The Study of Construction Management and Leadership

When Alex began with Cameron Builders, Inc., in 2016, he was working in infection control, organizing the construction of infectious barriers between a hybrid operating room and the neuro ICU at UCSF Parnassus. Without a background in construction of his own, Alex’s colleagues’ experiences in the Certificate Program in Construction Management and Leadership were the catalyst to enhance his career.

“My supervisor told me about the construction management certificate pretty immediately after I started working in the office,” Alex says. “He had gotten his certificate after five years being in the field. We discussed it for a while—both having very different opinions on the matter. His argument was that it looks good on a résumé, and I might learn something useful or meet someone useful. I gave the second part some consideration but did not want to go to school for something that I was already learning daily from my job.”

During the next five years, Alex moved to a project engineer position and then a project manager role, which he holds today. Also during this time, thoughts of furthering his education with the certificate program resurfaced. In September 2021, he took the steps to develop his skill set.

“Call it timing, but that is what eventually led me to start the certificate,” he says. “The program had moved online, and I was watching one of my coworkers make her way through the  requirements. The amount of work looked manageable for someone with a full-time job, and I had free time outside of work. I decided this program would fit perfectly into my open schedule—now was the time! It also helped that my boss offered to pay for it. My workplace strongly encouraged it.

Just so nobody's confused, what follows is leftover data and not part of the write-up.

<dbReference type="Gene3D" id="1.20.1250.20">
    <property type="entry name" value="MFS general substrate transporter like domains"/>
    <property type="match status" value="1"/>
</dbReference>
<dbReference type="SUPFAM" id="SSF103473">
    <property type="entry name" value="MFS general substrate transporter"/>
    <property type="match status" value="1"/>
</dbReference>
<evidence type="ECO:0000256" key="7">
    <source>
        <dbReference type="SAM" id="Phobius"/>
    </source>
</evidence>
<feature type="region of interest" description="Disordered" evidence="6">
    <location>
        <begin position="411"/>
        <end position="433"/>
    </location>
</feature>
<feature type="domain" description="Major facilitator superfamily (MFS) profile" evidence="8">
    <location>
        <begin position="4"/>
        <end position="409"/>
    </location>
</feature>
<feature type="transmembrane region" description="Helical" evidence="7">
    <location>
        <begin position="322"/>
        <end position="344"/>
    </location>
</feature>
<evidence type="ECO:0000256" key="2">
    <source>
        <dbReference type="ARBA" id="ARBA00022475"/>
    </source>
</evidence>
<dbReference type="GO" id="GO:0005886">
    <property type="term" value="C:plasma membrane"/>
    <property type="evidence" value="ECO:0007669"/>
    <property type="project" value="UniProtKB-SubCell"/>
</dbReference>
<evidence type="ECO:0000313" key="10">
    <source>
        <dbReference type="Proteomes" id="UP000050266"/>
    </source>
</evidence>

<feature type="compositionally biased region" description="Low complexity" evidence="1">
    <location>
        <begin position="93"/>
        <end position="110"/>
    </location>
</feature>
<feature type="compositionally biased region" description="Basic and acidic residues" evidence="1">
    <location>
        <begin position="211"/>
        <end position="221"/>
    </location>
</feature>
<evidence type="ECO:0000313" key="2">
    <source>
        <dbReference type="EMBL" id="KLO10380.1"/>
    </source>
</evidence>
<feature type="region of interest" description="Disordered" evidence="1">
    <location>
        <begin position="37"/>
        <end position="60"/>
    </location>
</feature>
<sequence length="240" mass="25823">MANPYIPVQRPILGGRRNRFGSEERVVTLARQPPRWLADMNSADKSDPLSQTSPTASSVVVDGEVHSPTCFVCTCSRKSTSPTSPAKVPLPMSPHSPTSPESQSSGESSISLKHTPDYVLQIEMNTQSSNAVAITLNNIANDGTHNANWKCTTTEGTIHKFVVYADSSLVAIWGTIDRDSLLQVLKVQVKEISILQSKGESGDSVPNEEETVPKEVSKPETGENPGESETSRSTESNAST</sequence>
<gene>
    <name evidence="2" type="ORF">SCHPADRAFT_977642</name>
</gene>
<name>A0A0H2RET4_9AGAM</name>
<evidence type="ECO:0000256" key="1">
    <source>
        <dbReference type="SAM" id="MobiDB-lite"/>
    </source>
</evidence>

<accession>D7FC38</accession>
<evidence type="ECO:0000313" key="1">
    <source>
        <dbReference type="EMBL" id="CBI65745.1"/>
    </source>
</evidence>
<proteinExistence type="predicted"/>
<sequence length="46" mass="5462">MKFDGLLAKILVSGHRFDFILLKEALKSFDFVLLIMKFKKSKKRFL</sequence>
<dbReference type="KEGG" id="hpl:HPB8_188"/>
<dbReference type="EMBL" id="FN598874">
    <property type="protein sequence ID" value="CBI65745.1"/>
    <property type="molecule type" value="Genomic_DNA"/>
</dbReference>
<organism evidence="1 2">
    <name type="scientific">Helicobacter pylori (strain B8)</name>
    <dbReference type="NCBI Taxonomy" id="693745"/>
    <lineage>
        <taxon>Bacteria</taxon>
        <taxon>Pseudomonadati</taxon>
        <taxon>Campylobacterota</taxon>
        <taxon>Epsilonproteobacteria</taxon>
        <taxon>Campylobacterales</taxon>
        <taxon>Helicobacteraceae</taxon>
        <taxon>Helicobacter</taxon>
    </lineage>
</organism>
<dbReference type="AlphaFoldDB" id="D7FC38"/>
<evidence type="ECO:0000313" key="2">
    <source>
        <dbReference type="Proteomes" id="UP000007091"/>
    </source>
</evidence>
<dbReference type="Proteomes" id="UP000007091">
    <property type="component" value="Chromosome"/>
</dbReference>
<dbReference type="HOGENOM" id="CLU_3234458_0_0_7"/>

“I was very optimistic about learning small gems of knowledge—little lessons that I knew would apply to my professional objectives,” Alex continues. “I was also excited to exercise my brain with academics again. I think that school-type learning is a very specific exercise for the brain, and an extremely important faculty to maintain.”

Even with the certificate program fully online, there is still the ability to network.

“Taking these classes acts as a big networking event,” he says. “Even though I work in a very specific sector of construction, it was amazing to learn about everyone else’s roles in the industry. These connections might be helpful to my professional endeavors one day—they could even help me land future job positions or promotions. I see this as the most important reason for completing a certificate program in the same subject as my career.”



Alex was on the career path for construction management, completing general project management and leadership courses along with more focused courses that provided new knowledge and additional skill development. Of those, which instructor and course made the biggest impact on his current career trajectory? Miguel Galarza and the Preconstruction Estimating: From the Design Development Stage to the Final Bid Process class.